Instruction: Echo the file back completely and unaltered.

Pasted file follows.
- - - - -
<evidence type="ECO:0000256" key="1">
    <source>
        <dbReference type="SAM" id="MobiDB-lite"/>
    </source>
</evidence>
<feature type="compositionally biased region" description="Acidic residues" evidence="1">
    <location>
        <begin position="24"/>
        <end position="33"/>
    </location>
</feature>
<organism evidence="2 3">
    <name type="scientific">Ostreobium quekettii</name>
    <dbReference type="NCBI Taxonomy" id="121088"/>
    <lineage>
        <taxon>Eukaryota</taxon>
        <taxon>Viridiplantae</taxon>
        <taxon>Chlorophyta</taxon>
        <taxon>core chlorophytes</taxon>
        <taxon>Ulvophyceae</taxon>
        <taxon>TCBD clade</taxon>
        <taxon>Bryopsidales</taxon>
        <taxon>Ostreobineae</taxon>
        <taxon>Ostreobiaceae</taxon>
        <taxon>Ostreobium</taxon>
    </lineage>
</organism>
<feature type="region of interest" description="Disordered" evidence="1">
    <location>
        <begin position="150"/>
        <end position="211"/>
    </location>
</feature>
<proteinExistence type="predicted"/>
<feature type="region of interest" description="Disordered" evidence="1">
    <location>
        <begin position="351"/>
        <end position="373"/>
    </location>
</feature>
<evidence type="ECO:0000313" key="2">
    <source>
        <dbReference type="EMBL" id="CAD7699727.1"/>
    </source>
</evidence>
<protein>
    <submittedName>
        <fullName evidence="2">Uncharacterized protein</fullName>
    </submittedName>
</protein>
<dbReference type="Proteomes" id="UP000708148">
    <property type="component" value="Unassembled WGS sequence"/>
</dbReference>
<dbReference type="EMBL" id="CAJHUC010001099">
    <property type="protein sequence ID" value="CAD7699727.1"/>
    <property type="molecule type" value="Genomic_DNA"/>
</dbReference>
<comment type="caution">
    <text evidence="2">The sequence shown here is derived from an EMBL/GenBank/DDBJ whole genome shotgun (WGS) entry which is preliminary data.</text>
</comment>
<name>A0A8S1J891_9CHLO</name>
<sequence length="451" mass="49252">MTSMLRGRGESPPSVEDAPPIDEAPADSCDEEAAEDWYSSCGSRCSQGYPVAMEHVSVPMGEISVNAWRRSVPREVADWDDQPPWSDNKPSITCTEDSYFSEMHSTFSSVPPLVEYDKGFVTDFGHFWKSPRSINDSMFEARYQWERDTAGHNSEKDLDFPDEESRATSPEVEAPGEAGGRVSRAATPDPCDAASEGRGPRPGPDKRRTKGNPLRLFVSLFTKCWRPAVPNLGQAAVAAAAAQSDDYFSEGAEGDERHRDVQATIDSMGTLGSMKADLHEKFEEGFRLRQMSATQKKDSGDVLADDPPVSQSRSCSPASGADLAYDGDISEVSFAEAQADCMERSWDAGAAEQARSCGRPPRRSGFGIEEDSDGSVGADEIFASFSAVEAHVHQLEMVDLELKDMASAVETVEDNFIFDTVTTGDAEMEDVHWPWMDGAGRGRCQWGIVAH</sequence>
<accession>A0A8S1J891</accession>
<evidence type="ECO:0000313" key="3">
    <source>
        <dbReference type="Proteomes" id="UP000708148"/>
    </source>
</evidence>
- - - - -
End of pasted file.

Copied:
<evidence type="ECO:0000256" key="1">
    <source>
        <dbReference type="SAM" id="MobiDB-lite"/>
    </source>
</evidence>
<feature type="compositionally biased region" description="Acidic residues" evidence="1">
    <location>
        <begin position="24"/>
        <end position="33"/>
    </location>
</feature>
<organism evidence="2 3">
    <name type="scientific">Ostreobium quekettii</name>
    <dbReference type="NCBI Taxonomy" id="121088"/>
    <lineage>
        <taxon>Eukaryota</taxon>
        <taxon>Viridiplantae</taxon>
        <taxon>Chlorophyta</taxon>
        <taxon>core chlorophytes</taxon>
        <taxon>Ulvophyceae</taxon>
        <taxon>TCBD clade</taxon>
        <taxon>Bryopsidales</taxon>
        <taxon>Ostreobineae</taxon>
        <taxon>Ostreobiaceae</taxon>
        <taxon>Ostreobium</taxon>
    </lineage>
</organism>
<feature type="region of interest" description="Disordered" evidence="1">
    <location>
        <begin position="150"/>
        <end position="211"/>
    </location>
</feature>
<proteinExistence type="predicted"/>
<feature type="region of interest" description="Disordered" evidence="1">
    <location>
        <begin position="351"/>
        <end position="373"/>
    </location>
</feature>
<evidence type="ECO:0000313" key="2">
    <source>
        <dbReference type="EMBL" id="CAD7699727.1"/>
    </source>
</evidence>
<protein>
    <submittedName>
        <fullName evidence="2">Uncharacterized protein</fullName>
    </submittedName>
</protein>
<dbReference type="Proteomes" id="UP000708148">
    <property type="component" value="Unassembled WGS sequence"/>
</dbReference>
<dbReference type="EMBL" id="CAJHUC010001099">
    <property type="protein sequence ID" value="CAD7699727.1"/>
    <property type="molecule type" value="Genomic_DNA"/>
</dbReference>
<comment type="caution">
    <text evidence="2">The sequence shown here is derived from an EMBL/GenBank/DDBJ whole genome shotgun (WGS) entry which is preliminary data.</text>
</comment>
<name>A0A8S1J891_9CHLO</name>
<sequence length="451" mass="49252">MTSMLRGRGESPPSVEDAPPIDEAPADSCDEEAAEDWYSSCGSRCSQGYPVAMEHVSVPMGEISVNAWRRSVPREVADWDDQPPWSDNKPSITCTEDSYFSEMHSTFSSVPPLVEYDKGFVTDFGHFWKSPRSINDSMFEARYQWERDTAGHNSEKDLDFPDEESRATSPEVEAPGEAGGRVSRAATPDPCDAASEGRGPRPGPDKRRTKGNPLRLFVSLFTKCWRPAVPNLGQAAVAAAAAQSDDYFSEGAEGDERHRDVQATIDSMGTLGSMKADLHEKFEEGFRLRQMSATQKKDSGDVLADDPPVSQSRSCSPASGADLAYDGDISEVSFAEAQADCMERSWDAGAAEQARSCGRPPRRSGFGIEEDSDGSVGADEIFASFSAVEAHVHQLEMVDLELKDMASAVETVEDNFIFDTVTTGDAEMEDVHWPWMDGAGRGRCQWGIVAH</sequence>
<accession>A0A8S1J891</accession>
<evidence type="ECO:0000313" key="3">
    <source>
        <dbReference type="Proteomes" id="UP000708148"/>
    </source>
</evidence>